Amazon unveiled AWS Glue DataBrew, a new data preparation tool that expands the analytics capabilities of the AWS platform by adding a no-code of version of its previously existing data preparation tool.
The new capability, revealed Nov. 11, is now available in select parts of the U.S., Europe and Asia with availability in more regions in the near future.
In the U.S., it’s currently available in just Northern Virginia, Ohio and Oregon.
Amazon first introduced AWS Glue in 2016 to enable data engineers to extract, transmit and load data from the various AWS storage platforms to prepare it for analysis. AWS Glue, however, is a code-based tool and requires users to understand how write code to wrangle and ready their data.
AWS Glue DataBrew, using a point-and-click interface, gives data engineers that same ability to extract, transmit and load their data to get it ready for analysis, but does so without requiring them to write code. Also, given its no-code nature, it expands the audience of potential users to include business analysts.
“They’re filling a huge need for everyone who’s just starting out working with data [storage] and trying to get data into the cloud real quick,” said Rick Sherman, founder and managing partner of Athena IT Solutions. “What [no-code tools] do is great and highly useful.”
Sherman cautioned, however, that no-code data preparation tools have limitations, and that depending on the nature of the data, at a certain point in the data integration lifecycle a certain amount of coding knowledge may be necessary.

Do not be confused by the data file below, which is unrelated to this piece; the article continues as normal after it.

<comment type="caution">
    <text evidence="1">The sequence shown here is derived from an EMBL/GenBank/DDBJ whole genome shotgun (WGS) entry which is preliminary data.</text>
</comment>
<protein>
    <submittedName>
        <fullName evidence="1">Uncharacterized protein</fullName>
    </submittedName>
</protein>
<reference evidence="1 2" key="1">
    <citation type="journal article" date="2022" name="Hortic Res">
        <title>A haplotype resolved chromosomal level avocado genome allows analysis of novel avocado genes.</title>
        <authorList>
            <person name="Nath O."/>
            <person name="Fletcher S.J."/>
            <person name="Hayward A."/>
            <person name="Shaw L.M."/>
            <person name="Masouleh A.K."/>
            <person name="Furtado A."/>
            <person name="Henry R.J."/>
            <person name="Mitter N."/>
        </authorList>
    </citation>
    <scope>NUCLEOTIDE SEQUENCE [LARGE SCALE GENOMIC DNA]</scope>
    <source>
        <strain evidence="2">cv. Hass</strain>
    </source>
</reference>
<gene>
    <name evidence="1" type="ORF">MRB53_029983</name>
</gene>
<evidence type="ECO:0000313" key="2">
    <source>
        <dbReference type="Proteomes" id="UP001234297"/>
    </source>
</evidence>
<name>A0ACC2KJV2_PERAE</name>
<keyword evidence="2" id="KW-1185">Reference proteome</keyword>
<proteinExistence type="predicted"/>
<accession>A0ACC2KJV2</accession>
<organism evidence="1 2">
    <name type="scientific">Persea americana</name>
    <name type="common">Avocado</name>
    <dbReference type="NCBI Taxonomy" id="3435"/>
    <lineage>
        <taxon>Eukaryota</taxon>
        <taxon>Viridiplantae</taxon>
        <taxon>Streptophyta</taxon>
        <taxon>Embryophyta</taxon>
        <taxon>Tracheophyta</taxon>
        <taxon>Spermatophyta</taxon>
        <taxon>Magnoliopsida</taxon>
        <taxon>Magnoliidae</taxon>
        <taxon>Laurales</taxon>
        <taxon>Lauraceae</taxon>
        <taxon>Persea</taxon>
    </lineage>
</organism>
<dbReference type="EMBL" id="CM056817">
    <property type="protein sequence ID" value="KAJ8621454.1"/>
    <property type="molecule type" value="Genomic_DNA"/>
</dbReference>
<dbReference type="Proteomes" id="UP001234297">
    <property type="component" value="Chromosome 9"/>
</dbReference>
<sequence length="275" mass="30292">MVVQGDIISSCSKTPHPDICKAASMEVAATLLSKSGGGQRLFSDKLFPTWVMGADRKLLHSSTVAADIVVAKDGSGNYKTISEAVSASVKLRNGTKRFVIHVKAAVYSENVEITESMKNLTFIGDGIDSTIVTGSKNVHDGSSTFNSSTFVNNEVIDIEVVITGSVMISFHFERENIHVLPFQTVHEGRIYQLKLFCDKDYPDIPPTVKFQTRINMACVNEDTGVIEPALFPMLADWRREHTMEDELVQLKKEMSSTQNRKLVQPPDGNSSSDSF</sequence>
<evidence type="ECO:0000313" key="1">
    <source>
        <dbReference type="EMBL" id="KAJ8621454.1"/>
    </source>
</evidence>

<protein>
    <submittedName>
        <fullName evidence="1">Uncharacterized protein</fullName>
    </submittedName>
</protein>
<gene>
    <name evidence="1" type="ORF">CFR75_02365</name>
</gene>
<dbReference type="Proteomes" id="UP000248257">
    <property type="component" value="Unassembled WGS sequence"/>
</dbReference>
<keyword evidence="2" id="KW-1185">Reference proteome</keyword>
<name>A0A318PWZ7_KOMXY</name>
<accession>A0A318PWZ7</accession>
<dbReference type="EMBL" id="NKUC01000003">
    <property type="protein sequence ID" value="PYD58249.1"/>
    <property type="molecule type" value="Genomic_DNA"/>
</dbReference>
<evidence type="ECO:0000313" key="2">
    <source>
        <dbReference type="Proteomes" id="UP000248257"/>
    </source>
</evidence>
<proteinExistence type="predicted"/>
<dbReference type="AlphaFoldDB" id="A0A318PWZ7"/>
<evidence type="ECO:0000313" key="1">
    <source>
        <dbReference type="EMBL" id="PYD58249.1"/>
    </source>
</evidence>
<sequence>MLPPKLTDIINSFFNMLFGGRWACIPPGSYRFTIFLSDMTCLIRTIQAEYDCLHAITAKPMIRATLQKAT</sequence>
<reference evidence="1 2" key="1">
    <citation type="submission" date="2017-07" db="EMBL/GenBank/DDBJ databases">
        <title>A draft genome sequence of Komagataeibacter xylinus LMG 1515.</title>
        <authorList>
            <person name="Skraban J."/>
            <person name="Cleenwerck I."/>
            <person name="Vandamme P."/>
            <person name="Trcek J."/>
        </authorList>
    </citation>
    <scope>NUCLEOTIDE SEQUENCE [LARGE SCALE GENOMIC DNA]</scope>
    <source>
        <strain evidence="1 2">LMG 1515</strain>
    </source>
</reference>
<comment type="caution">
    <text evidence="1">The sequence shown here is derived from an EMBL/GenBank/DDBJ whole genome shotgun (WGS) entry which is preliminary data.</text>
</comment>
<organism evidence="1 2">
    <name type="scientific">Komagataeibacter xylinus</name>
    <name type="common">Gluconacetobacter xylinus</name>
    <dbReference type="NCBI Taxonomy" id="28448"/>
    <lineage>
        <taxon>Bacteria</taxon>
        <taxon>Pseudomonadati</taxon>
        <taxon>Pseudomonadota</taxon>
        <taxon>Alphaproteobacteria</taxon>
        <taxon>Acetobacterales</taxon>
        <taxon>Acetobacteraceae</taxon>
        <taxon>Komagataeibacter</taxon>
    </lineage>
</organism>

No-code tools are able to move data from one location to another. But for getting data from disparate sources to be consistent — each of the disparate sources might define “customer” differently, for example, and those differences have to be resolved before the data is ready for analysis or modeling — code is required.
“With complexity comes the need for sophistication,” Sherman said. “There’s more to data integration.”
According to AWS, DataBrew offers customers more than 250 pre-built transformations to enable then to automate data preparation tasks — including filtering anomalies, standardizing formats and correcting invalid values — that in some cases could take weeks for a data scientist to complete.
Once prepared, AWS customers can then use the analytics and machine learning platforms of their choice, whether from AWS or third-party vendors, to query the data and train machine learning models.
Raju Gulabani, vice president of database and analytics at AWS, said in a release that customers told AWS they were spending too much time on data preparation tasks. In addition, because AWS Glue required the ability to write code, the number of people within a given organization who could prepare data was severely limited.
The tech giant developed AWS Glue DataBrew in response.